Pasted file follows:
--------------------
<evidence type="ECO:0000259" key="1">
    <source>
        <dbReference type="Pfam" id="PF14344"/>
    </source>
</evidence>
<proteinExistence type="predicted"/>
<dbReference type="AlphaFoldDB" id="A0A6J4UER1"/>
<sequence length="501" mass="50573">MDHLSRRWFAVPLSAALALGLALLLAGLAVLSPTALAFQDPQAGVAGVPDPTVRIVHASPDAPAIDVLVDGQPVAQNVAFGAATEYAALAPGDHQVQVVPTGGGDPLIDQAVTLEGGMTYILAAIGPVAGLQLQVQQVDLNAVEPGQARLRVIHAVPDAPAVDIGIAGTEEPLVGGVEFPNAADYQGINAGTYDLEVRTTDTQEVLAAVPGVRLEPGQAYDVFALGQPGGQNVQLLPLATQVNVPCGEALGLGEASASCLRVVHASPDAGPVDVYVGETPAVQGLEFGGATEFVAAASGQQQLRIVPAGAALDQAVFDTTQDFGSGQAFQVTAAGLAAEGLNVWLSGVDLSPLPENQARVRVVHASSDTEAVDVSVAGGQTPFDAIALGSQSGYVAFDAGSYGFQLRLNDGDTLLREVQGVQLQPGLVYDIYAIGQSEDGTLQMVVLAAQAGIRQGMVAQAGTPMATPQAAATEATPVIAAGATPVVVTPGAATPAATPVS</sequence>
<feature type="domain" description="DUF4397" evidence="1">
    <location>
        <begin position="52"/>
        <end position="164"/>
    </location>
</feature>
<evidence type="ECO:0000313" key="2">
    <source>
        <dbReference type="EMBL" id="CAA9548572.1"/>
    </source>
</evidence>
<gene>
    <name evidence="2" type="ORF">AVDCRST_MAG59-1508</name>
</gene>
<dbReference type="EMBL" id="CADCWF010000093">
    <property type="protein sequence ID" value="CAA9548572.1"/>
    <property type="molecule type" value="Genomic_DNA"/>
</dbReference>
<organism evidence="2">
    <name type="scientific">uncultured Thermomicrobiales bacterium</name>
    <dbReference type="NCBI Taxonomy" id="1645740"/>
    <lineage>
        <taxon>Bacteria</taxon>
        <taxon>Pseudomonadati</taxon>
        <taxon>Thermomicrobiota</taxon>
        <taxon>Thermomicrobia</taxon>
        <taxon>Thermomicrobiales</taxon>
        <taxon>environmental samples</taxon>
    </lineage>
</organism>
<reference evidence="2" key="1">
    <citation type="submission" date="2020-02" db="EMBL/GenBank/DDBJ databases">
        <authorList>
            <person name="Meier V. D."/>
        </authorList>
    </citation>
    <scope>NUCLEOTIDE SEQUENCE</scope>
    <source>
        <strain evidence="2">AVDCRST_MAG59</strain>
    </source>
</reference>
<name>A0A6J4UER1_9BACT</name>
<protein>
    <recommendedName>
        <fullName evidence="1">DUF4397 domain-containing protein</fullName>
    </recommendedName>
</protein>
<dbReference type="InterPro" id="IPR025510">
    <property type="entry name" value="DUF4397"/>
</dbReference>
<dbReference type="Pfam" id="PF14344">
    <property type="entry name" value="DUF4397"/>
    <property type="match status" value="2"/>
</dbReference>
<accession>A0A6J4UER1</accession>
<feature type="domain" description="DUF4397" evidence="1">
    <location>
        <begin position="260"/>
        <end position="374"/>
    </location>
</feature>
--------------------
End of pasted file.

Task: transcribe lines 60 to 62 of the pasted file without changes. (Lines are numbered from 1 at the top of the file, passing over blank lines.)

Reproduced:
    <property type="entry name" value="DUF4397"/>
    <property type="match status" value="2"/>
</dbReference>